Tuesday, November 27, 2012

One Month Down

13th Epistle from Elder Kaleb Erickson serving in the New York New York South Mission

Hey Family!
Thanksgiving Day marked my one month out in the field. That's crazy. It feels like just yesterday that we were flying into New York with no idea what was going on. And here I am with still very little idea of what's going on most of the time. But that's partly due to a giant hurricane I guess.
Anyways, this last week has been pretty interesting. We've mostly been helping one guy the whole week. We started helping him last Sunday and we just kept working there all week and we're doing more for him this week. He really needs the help, so I'm glad we found him. He lives in Far Rockaway and the hurricane flooded his basement pretty bad. That's pretty much expected. Every basement was flooded out there. But the problem with his house is that part of the first floor got mold in the walls. Then the mold spread to his second floor. And his daughter is on dialysis because she has cancer. So because of that, he can't have any mold in the entire house. She can't live there with any remnmants of mold. So we have to take out every wall in the whole house and every floor on the first floor. The only thing that can really stay is the upstairs bathroom and the floors upstairs. Other than that, everything has to go. It's a lot of work to be done, so we've just been going back every day to keep helping him out. It's just him out there, so he really needs the help.
That has kept us busy most of the week. Although we had a few breaks because of Thanksgiving. Last Tuesday the mission held a Thanksgiving lunch for the whole mission. We got adjusted by our chiropractor friend just before heading out there. They had a testimony meeting and a big lunch for everyone. It was fun to see everyone and to have a day to relax and recover.
On Thanksgiving Day, there is a mission tradition where we get a bunch of zones together and have a Turkey Bowl football game. We had to drive a ways to get there, but it was pretty fun. I think we had like 3 zones there, so it was a good time. I'm pretty terrible at football and will openly admit that, but it's fun to just run around with everybody. That and we had a two hour roadtrip. I'm always down for a good roadtrip.
Since the Far Rockaway Branch isn't exactly in the best of shape right now, we had no plans for Thanksgiving Dinner. The guys we live with were considering just a trip to McDonalds. But Sister Calderwood heard we didn't have anywhere to go, so she invited us to go to their house. I've been told that this is a dream come true for Spanish missionaries in the field. Since Thanksgiving isn't really a Hispanic thing, they don't really get the concept of a turkey dinner and all the fun stuff usually involved in Thanksgiving. I would have been happy with anything, but getting to go to the Mission President's home for Thanksgiving dinner isn't something you pass up.
My district in Far Rockaway has 6 elders, so we all got to come and then the office elders and the AP's were there too. There were two other families that are friends with the Calderwoods there too. It was an awesome dinner. They had tons of food and it was all delicious. Sister Calderwood told me that I had to play the piano for her since she made the dinner. I told her that sounded like a fair deal to me. They didn't have any music or anything, so I just sat down and played whatever I could remember. It was a lot of fun. I guess President Calderwood is a big fan of Billy Joel, so he loved hearing the Piano Man and the Rootbeer Rag. Glad I learned those ones. You never know when it will come in handy.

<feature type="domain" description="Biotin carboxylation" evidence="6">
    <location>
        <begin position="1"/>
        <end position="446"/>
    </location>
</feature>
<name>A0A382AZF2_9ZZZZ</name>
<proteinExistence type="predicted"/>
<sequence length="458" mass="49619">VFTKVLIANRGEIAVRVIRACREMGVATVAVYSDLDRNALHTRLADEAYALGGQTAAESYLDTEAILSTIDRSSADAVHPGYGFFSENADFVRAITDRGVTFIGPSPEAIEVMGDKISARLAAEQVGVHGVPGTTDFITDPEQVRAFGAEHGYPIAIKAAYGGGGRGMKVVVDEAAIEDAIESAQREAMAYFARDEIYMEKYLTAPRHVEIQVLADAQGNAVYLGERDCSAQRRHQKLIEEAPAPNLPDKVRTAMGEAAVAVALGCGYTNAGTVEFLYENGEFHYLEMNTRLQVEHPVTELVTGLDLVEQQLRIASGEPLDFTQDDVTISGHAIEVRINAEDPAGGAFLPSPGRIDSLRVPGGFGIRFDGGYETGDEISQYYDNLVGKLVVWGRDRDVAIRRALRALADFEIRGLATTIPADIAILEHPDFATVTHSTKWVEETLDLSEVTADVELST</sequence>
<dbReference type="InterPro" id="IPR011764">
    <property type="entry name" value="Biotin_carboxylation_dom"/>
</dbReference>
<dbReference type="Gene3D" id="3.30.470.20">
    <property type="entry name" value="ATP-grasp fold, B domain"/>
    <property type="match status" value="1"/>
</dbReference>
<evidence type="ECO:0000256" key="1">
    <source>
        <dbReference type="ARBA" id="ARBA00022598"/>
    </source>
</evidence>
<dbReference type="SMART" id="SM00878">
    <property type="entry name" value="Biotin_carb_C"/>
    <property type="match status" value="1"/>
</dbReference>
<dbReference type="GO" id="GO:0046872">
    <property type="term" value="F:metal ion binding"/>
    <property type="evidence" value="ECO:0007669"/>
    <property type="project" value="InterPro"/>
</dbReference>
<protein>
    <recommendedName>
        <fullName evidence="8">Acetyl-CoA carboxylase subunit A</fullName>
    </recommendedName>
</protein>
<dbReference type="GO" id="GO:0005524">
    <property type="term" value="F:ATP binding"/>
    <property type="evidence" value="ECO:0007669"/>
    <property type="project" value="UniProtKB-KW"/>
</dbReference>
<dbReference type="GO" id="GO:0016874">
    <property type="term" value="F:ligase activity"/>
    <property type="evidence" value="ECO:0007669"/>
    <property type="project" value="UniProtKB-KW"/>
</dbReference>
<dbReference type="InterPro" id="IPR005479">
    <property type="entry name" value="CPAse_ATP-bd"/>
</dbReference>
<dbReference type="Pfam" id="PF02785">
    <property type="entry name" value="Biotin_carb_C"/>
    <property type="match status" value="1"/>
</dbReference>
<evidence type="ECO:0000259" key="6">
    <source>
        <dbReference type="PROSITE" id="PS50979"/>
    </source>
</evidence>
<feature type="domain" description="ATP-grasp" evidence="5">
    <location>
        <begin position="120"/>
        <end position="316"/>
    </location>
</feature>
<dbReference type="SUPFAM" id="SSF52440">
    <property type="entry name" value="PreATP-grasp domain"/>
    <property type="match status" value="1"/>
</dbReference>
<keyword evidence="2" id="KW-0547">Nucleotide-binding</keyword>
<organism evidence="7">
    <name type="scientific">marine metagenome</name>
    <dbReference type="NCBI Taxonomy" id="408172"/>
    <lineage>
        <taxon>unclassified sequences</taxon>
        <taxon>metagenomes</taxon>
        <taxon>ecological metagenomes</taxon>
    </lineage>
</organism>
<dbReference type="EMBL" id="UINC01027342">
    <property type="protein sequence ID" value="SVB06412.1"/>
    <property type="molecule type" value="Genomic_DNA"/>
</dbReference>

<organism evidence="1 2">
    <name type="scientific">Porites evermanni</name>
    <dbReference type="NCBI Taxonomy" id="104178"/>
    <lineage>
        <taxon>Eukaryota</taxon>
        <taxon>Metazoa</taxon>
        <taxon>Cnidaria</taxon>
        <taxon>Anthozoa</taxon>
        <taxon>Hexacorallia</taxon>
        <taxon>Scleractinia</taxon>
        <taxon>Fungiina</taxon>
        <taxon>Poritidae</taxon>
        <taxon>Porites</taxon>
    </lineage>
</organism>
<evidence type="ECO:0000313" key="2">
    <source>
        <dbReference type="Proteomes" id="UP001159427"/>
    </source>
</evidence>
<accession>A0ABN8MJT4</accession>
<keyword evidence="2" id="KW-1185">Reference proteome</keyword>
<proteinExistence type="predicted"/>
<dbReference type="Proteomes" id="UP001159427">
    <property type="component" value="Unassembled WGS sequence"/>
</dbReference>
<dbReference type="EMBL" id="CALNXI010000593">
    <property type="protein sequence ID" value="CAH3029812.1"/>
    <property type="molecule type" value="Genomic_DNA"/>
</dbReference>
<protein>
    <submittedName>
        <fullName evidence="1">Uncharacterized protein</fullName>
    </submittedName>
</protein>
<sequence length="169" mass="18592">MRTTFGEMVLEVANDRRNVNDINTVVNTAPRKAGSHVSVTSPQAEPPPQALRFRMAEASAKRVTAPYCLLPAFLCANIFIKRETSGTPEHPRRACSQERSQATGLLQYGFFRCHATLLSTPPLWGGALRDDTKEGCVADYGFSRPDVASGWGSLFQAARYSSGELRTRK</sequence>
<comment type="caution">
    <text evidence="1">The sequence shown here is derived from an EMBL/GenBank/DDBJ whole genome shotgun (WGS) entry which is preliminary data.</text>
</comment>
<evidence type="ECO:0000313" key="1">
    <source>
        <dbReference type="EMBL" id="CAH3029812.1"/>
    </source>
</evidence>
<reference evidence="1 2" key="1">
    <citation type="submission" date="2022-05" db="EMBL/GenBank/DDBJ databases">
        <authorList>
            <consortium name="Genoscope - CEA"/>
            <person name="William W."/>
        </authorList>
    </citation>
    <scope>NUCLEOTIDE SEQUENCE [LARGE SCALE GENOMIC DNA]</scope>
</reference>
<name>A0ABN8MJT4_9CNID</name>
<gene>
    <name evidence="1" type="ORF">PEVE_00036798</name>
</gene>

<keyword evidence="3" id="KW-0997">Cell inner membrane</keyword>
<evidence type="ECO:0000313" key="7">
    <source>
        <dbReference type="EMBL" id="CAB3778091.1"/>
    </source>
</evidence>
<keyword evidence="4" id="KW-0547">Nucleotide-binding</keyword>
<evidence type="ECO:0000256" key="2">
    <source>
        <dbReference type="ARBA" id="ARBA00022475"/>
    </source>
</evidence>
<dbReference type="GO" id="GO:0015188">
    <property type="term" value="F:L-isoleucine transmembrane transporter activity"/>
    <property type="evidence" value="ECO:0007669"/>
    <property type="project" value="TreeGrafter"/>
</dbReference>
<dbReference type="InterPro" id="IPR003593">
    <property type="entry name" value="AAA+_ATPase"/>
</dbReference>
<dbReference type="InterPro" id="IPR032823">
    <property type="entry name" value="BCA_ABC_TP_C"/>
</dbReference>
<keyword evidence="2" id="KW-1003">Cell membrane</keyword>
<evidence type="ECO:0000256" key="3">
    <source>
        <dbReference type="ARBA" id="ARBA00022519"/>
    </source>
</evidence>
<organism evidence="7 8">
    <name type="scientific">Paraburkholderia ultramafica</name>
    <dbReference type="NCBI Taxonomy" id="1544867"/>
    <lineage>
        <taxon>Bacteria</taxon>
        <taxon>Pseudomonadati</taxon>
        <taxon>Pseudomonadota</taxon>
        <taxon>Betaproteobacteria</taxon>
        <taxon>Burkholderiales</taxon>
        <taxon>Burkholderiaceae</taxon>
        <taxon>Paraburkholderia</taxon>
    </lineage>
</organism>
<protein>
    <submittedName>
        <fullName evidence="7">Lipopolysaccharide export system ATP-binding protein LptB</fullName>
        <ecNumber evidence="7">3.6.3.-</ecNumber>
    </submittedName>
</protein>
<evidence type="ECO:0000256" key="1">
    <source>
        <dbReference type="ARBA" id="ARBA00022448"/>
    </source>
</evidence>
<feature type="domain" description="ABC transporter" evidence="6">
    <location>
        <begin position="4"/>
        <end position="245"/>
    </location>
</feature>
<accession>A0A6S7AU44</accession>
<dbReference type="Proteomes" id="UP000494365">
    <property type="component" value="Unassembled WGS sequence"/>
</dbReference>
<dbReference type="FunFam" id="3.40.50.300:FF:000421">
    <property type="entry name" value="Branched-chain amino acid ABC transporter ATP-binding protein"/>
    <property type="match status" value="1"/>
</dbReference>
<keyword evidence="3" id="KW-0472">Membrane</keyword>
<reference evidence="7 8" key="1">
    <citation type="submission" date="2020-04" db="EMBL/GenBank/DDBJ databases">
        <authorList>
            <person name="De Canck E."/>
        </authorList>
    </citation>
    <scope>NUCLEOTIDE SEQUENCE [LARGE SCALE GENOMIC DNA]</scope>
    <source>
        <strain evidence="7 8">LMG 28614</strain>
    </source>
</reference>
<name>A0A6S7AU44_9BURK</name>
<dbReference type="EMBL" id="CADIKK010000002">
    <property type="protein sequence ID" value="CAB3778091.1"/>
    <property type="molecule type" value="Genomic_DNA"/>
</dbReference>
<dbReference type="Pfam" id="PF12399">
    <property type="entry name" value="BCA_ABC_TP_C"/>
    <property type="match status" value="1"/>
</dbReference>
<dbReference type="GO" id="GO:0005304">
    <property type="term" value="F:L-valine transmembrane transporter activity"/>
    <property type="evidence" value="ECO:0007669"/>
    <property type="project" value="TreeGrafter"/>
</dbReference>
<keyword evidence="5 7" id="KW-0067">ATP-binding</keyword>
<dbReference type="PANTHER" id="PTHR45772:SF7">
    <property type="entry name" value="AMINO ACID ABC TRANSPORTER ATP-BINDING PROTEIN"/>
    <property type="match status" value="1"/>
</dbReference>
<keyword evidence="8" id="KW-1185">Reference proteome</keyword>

Things are slowly calming down out here. Most of the mission only does service on the weekends. They proselyte during the week, then on Saturday and Sunday they come down and help out with any other members that get bussed in. But since we don't really have anywhere to proselyte, we keep on serving every day. All the work over the last month is starting to catch up with me, but I don't think we'll be doing it too much longer. The transfer ends a week from tomorrow and we think that they're going to move us around to give us a bit of a break. And to finally get trained. Although I wouldn't complain if I didn't have to do the lame training program. They just repeat everything you learned in the MTC. It's not very difficult to understand. But I'll do it if I have to.
That's about all there is to report at the moment. Service every day and hanging out at night. I'm getting super good at Monopoly and Trivial Pursuit. That and we bought a game of movie trivia, so I'm not too bad at that either. My companion is the master of movie trivia though. He might even give Luke a run for his money on actor and director knowledge. I think Luke would win, but it would be a good competition.
All the service that has been given here by the Mormons is legendary by now. We were out there today trying to get some food and blankets for a woman who can't leave her house. We went up to one of the tents set up by FEMA and Red Cross and they were apprehensive of us at first because we just looked like a bunch of punk kids. Then we told them that we were with Mormon Helping Hands and they welcomed us with open arms, thanking us for everything we've done telling us to get whatever we need. It was pretty cool to see. Hopefully in a year or so, when everything is more or less back to normal, we can start proselyting out here and open up some new doors that might have never opened otherwise. It will be a long process, but I'm glad to help out now to bring people to the Gospel in the future. I imagine myself as a tool by which Heavenly Father shows his love for the people of Far Rock. They are in a time of need right now, and He sends out the missionaries to show that He loves these people and wants them to feel comforted. I've learned a lot about charity and love and just how much Heavenly Father loves us over the past month that we've worked. I'm sorry that it takes a hurricane to open up hearts, but I'm glad that Heavenly Father is making such great use of it during these times.